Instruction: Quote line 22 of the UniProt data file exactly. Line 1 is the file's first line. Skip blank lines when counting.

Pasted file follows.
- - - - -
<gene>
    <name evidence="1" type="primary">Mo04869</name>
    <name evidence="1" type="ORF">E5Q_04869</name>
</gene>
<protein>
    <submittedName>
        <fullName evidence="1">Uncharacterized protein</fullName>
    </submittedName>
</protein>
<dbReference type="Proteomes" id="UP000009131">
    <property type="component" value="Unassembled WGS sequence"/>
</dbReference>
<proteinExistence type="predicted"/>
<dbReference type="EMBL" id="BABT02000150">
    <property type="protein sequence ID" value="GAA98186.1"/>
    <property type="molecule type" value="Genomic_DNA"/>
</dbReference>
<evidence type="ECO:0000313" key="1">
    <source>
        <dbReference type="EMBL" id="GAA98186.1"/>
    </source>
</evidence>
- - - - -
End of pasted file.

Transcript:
</evidence>